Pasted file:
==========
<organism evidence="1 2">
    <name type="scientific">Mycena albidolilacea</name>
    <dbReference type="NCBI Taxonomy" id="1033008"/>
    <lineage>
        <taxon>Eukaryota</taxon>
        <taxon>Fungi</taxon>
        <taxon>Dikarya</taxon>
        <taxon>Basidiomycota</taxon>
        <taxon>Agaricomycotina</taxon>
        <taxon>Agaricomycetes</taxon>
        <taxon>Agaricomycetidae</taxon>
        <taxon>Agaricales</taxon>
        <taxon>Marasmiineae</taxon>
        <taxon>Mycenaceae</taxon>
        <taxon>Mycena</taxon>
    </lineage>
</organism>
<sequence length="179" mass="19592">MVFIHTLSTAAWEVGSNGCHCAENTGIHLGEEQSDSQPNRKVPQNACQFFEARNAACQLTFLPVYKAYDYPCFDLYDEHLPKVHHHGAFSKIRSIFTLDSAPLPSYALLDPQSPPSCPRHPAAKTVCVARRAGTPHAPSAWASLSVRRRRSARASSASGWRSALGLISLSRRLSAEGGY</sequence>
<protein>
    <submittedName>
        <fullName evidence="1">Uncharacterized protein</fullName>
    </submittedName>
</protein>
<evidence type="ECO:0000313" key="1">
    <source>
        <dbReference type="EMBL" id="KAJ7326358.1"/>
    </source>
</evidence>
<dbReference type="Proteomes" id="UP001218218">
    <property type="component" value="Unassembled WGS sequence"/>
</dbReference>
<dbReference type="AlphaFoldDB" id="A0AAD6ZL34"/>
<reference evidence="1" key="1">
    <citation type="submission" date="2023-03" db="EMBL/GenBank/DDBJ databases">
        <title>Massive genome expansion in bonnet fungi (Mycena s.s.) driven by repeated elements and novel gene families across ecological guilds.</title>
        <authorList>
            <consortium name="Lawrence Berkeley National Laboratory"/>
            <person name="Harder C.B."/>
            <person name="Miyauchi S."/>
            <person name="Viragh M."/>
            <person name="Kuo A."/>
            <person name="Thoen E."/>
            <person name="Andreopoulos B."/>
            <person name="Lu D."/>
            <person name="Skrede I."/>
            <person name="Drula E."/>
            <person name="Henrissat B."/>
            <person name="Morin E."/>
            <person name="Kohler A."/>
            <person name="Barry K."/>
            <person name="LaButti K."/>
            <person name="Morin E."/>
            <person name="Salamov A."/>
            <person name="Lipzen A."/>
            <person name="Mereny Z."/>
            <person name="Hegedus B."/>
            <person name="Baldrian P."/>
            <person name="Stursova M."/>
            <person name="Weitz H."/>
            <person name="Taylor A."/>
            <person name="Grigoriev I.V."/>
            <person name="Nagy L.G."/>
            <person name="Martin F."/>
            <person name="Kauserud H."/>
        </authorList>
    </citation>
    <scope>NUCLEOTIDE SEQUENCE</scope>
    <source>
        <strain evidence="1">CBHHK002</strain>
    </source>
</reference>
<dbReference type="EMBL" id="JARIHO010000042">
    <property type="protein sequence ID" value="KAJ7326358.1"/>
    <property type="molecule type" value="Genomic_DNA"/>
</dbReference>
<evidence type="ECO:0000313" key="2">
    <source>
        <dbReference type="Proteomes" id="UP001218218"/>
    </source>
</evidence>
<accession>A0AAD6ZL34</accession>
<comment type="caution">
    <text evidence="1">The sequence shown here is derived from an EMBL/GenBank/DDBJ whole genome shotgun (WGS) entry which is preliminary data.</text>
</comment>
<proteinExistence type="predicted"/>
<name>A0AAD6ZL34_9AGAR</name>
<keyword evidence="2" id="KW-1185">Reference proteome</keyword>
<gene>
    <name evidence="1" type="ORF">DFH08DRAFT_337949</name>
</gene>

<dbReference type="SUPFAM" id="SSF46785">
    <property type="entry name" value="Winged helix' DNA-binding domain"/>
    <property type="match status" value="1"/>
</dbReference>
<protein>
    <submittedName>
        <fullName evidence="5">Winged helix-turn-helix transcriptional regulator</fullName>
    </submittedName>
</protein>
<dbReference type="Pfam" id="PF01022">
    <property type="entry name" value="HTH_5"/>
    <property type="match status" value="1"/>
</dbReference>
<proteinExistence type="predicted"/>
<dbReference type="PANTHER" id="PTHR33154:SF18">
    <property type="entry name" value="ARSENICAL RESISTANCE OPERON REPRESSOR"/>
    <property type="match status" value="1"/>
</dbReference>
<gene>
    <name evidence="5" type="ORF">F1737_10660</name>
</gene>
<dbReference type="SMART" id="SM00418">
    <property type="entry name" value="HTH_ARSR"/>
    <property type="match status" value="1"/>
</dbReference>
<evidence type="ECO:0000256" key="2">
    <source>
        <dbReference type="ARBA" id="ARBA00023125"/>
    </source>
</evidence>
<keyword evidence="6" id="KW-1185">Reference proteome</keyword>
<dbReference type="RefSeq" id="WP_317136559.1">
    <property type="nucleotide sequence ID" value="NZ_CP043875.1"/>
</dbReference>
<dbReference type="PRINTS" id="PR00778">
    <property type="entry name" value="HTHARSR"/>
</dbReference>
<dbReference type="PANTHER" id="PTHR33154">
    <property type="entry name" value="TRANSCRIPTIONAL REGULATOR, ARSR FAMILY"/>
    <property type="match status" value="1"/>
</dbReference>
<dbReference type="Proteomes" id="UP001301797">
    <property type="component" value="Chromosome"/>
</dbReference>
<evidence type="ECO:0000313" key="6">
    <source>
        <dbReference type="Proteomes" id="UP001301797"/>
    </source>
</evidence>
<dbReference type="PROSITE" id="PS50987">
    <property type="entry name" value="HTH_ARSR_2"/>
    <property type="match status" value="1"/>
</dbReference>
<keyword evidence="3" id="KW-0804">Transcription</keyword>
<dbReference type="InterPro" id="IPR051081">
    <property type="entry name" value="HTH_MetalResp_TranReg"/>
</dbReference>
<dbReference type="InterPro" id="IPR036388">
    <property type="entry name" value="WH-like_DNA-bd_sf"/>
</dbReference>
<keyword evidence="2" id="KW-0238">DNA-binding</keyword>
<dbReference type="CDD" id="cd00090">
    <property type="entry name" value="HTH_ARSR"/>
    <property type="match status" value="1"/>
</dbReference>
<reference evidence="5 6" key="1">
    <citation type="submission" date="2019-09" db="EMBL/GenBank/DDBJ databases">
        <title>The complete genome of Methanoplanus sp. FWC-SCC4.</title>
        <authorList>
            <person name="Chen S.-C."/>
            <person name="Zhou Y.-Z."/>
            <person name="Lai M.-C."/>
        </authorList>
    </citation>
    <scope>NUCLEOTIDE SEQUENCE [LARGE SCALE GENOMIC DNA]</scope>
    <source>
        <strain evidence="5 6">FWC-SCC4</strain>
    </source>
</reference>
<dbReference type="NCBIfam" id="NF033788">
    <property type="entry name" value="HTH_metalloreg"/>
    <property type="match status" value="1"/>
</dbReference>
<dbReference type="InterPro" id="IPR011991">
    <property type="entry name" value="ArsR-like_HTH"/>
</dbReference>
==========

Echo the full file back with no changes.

<organism evidence="1 2">
    <name type="scientific">Mycena albidolilacea</name>
    <dbReference type="NCBI Taxonomy" id="1033008"/>
    <lineage>
        <taxon>Eukaryota</taxon>
        <taxon>Fungi</taxon>
        <taxon>Dikarya</taxon>
        <taxon>Basidiomycota</taxon>
        <taxon>Agaricomycotina</taxon>
        <taxon>Agaricomycetes</taxon>
        <taxon>Agaricomycetidae</taxon>
        <taxon>Agaricales</taxon>
        <taxon>Marasmiineae</taxon>
        <taxon>Mycenaceae</taxon>
        <taxon>Mycena</taxon>
    </lineage>
</organism>
<sequence length="179" mass="19592">MVFIHTLSTAAWEVGSNGCHCAENTGIHLGEEQSDSQPNRKVPQNACQFFEARNAACQLTFLPVYKAYDYPCFDLYDEHLPKVHHHGAFSKIRSIFTLDSAPLPSYALLDPQSPPSCPRHPAAKTVCVARRAGTPHAPSAWASLSVRRRRSARASSASGWRSALGLISLSRRLSAEGGY</sequence>
<protein>
    <submittedName>
        <fullName evidence="1">Uncharacterized protein</fullName>
    </submittedName>
</protein>
<evidence type="ECO:0000313" key="1">
    <source>
        <dbReference type="EMBL" id="KAJ7326358.1"/>
    </source>
</evidence>
<dbReference type="Proteomes" id="UP001218218">
    <property type="component" value="Unassembled WGS sequence"/>
</dbReference>
<dbReference type="AlphaFoldDB" id="A0AAD6ZL34"/>
<reference evidence="1" key="1">
    <citation type="submission" date="2023-03" db="EMBL/GenBank/DDBJ databases">
        <title>Massive genome expansion in bonnet fungi (Mycena s.s.) driven by repeated elements and novel gene families across ecological guilds.</title>
        <authorList>
            <consortium name="Lawrence Berkeley National Laboratory"/>
            <person name="Harder C.B."/>
            <person name="Miyauchi S."/>
            <person name="Viragh M."/>
            <person name="Kuo A."/>
            <person name="Thoen E."/>
            <person name="Andreopoulos B."/>
            <person name="Lu D."/>
            <person name="Skrede I."/>
            <person name="Drula E."/>
            <person name="Henrissat B."/>
            <person name="Morin E."/>
            <person name="Kohler A."/>
            <person name="Barry K."/>
            <person name="LaButti K."/>
            <person name="Morin E."/>
            <person name="Salamov A."/>
            <person name="Lipzen A."/>
            <person name="Mereny Z."/>
            <person name="Hegedus B."/>
            <person name="Baldrian P."/>
            <person name="Stursova M."/>
            <person name="Weitz H."/>
            <person name="Taylor A."/>
            <person name="Grigoriev I.V."/>
            <person name="Nagy L.G."/>
            <person name="Martin F."/>
            <person name="Kauserud H."/>
        </authorList>
    </citation>
    <scope>NUCLEOTIDE SEQUENCE</scope>
    <source>
        <strain evidence="1">CBHHK002</strain>
    </source>
</reference>
<dbReference type="EMBL" id="JARIHO010000042">
    <property type="protein sequence ID" value="KAJ7326358.1"/>
    <property type="molecule type" value="Genomic_DNA"/>
</dbReference>
<evidence type="ECO:0000313" key="2">
    <source>
        <dbReference type="Proteomes" id="UP001218218"/>
    </source>
</evidence>
<accession>A0AAD6ZL34</accession>
<comment type="caution">
    <text evidence="1">The sequence shown here is derived from an EMBL/GenBank/DDBJ whole genome shotgun (WGS) entry which is preliminary data.</text>
</comment>
<proteinExistence type="predicted"/>
<name>A0AAD6ZL34_9AGAR</name>
<keyword evidence="2" id="KW-1185">Reference proteome</keyword>
<gene>
    <name evidence="1" type="ORF">DFH08DRAFT_337949</name>
</gene>

<dbReference type="SUPFAM" id="SSF46785">
    <property type="entry name" value="Winged helix' DNA-binding domain"/>
    <property type="match status" value="1"/>
</dbReference>
<protein>
    <submittedName>
        <fullName evidence="5">Winged helix-turn-helix transcriptional regulator</fullName>
    </submittedName>
</protein>
<dbReference type="Pfam" id="PF01022">
    <property type="entry name" value="HTH_5"/>
    <property type="match status" value="1"/>
</dbReference>
<proteinExistence type="predicted"/>
<dbReference type="PANTHER" id="PTHR33154:SF18">
    <property type="entry name" value="ARSENICAL RESISTANCE OPERON REPRESSOR"/>
    <property type="match status" value="1"/>
</dbReference>
<gene>
    <name evidence="5" type="ORF">F1737_10660</name>
</gene>
<dbReference type="SMART" id="SM00418">
    <property type="entry name" value="HTH_ARSR"/>
    <property type="match status" value="1"/>
</dbReference>
<evidence type="ECO:0000256" key="2">
    <source>
        <dbReference type="ARBA" id="ARBA00023125"/>
    </source>
</evidence>
<keyword evidence="6" id="KW-1185">Reference proteome</keyword>
<dbReference type="RefSeq" id="WP_317136559.1">
    <property type="nucleotide sequence ID" value="NZ_CP043875.1"/>
</dbReference>
<dbReference type="PRINTS" id="PR00778">
    <property type="entry name" value="HTHARSR"/>
</dbReference>
<dbReference type="PANTHER" id="PTHR33154">
    <property type="entry name" value="TRANSCRIPTIONAL REGULATOR, ARSR FAMILY"/>
    <property type="match status" value="1"/>
</dbReference>
<dbReference type="Proteomes" id="UP001301797">
    <property type="component" value="Chromosome"/>
</dbReference>
<evidence type="ECO:0000313" key="6">
    <source>
        <dbReference type="Proteomes" id="UP001301797"/>
    </source>
</evidence>
<dbReference type="PROSITE" id="PS50987">
    <property type="entry name" value="HTH_ARSR_2"/>
    <property type="match status" value="1"/>
</dbReference>
<keyword evidence="3" id="KW-0804">Transcription</keyword>
<dbReference type="InterPro" id="IPR051081">
    <property type="entry name" value="HTH_MetalResp_TranReg"/>
</dbReference>
<dbReference type="InterPro" id="IPR036388">
    <property type="entry name" value="WH-like_DNA-bd_sf"/>
</dbReference>
<keyword evidence="2" id="KW-0238">DNA-binding</keyword>
<dbReference type="CDD" id="cd00090">
    <property type="entry name" value="HTH_ARSR"/>
    <property type="match status" value="1"/>
</dbReference>
<reference evidence="5 6" key="1">
    <citation type="submission" date="2019-09" db="EMBL/GenBank/DDBJ databases">
        <title>The complete genome of Methanoplanus sp. FWC-SCC4.</title>
        <authorList>
            <person name="Chen S.-C."/>
            <person name="Zhou Y.-Z."/>
            <person name="Lai M.-C."/>
        </authorList>
    </citation>
    <scope>NUCLEOTIDE SEQUENCE [LARGE SCALE GENOMIC DNA]</scope>
    <source>
        <strain evidence="5 6">FWC-SCC4</strain>
    </source>
</reference>
<dbReference type="NCBIfam" id="NF033788">
    <property type="entry name" value="HTH_metalloreg"/>
    <property type="match status" value="1"/>
</dbReference>
<dbReference type="InterPro" id="IPR011991">
    <property type="entry name" value="ArsR-like_HTH"/>
</dbReference>